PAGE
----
Beckley Post Herald
Barger Springs History Long And Varied
July 27, 1964
By Shirley Donnelly
Barger Springs History Long And Varied
The Fayette County Historical Society undertook a field project July 11 that might be termed "history on the hoof." Twenty members of the society went in a motorcade that toured the watering resorts in Summers, Greenbrier, and Monroe counties, spas that were popular long ago.
Family illness prevented my joining the group as lecturer on the spots visited.
Barger Springs was one of the points seen. Barger Springs is an old place with interesting history. It was originally the property of Isaac Carden and was a resort for hunters and trappers before the Civil War.
Earth can boast no clearer water than the flow of this once celebrated spa.
For early guests at Barger Springs a row of double log cabins was built, with chimneys between. A large hewed log house was put up and later enlarged by the addition of a frame dining room.
Isaac Carden had a general country store at this spot. His goods came by canal from Richmond to Buchanan and from there by wagon. That store occupied a place in front of the spring across the branch. Long ago it vanished.
In time this springs property passed to William H. Barger, whose name was given the resort. He married a Carden girl, one whose family owned the property. When Barger died he left the springs property to his son, Wilbur A. Barger, along with the farm on which the springs are located.
During the Civil War the springs property fell into disuse and was not kept up. For 40 years it was just an old, run-down farm, occupied by the Bargers with no effort being made at its development as a resort.
In 1903, 30 Hinton men formed a company under the aegis of T. N. Reid, a Hinton lawyer, who had camped and fished there along the Greenbrier. The group bought the Barger property to build summer homes for families and friends. They had the land platted. Each of the 30 stockholders was given a lot.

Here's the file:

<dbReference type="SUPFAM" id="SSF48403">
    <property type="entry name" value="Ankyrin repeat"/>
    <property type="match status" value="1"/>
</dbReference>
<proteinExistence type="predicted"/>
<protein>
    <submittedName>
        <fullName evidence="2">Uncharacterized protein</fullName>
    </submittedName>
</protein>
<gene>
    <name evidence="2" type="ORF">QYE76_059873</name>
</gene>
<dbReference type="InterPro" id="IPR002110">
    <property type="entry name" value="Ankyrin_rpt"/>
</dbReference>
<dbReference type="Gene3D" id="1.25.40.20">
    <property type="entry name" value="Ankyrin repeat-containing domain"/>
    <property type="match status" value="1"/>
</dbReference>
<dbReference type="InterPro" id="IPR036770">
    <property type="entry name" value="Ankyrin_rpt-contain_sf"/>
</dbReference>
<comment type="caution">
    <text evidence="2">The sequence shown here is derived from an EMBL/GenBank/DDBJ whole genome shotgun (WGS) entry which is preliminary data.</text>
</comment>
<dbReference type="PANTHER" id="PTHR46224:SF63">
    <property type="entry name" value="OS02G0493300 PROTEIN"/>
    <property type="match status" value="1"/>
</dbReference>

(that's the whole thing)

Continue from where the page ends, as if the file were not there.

They numbered the lots and drew numbers. Whatever number the man drew, that was the number of the lot on the plat that he received. In 1906 a water works was installed which, by steam pump, provided water from the Greenbrier River. In 1906 the property was leased to Keatley and Bolton for public use as a summer resort.
This company added to its holdings by buying three additional tracts, including the Stony Creek Gorge, the famous "Turn Hole", and two islands in the Greenbrier. In all they then had 315 acres. The spring is three miles from the village of Talcott.
High cliffs, deep waters and a curious cave are on these holdings. It is a region of rugged scenery and of some local history. Years ago this section was the scene of operation of Jim Fisher, a notorious horse thief. On one of his thieving forays Fisher stole a horse in the territory west of the springs. A pos[s]e was formed to pursue him. They reached the mouth of Stony Creek Gorge and thought they had the thief in a trap. But Fisher knew the land and got away.
As the pursuers were closing in, he ran up the point, scaled a lofty pine tree which stood against the side of a towering cliff. At the top of the pine Jim stepped off onto the top of the cliff and the wilderness swallowed him. This led to the recovery of the stolen horse but the thief got away. Unless that tall pine has been cut down in recent years it still stands by the cliff.
Jim Fisher's sins later found him out and he was caught and sent to Moundsville for forgery. At the state penitentiary he was shot and killed by a prison guard while trying to escape.
In 1905 Carl Fredeking and a party of young folks visited Barger Springs one Sunday. They went to see the gorge scenery and stopped at the water fall. Young Fredeking fell from the cliff there into the pool below and was killed.
During the Civil War Confederate deserters from Giles County were passing Barger Springs to enter the Union lines around Lewisburg. They passed down Toney Creek and crossed at the "Turn Hole."
Isaac Epling lived there and gave the deserters aid and comfort. One night he sent a group of the deserters on their way, taking care to guide them away from southern sympathizers who abounded in then Greenbrier County.
Epling never returned from that night venture. He was found drowned in the Greenbrier. One of his arms below the elbow was missing. Apparently a Confederate sympathizer got him.
Barger Springs water was recommended for chronic kidney, liver, and [o]ther complaints by those who extolled its medical virtues.
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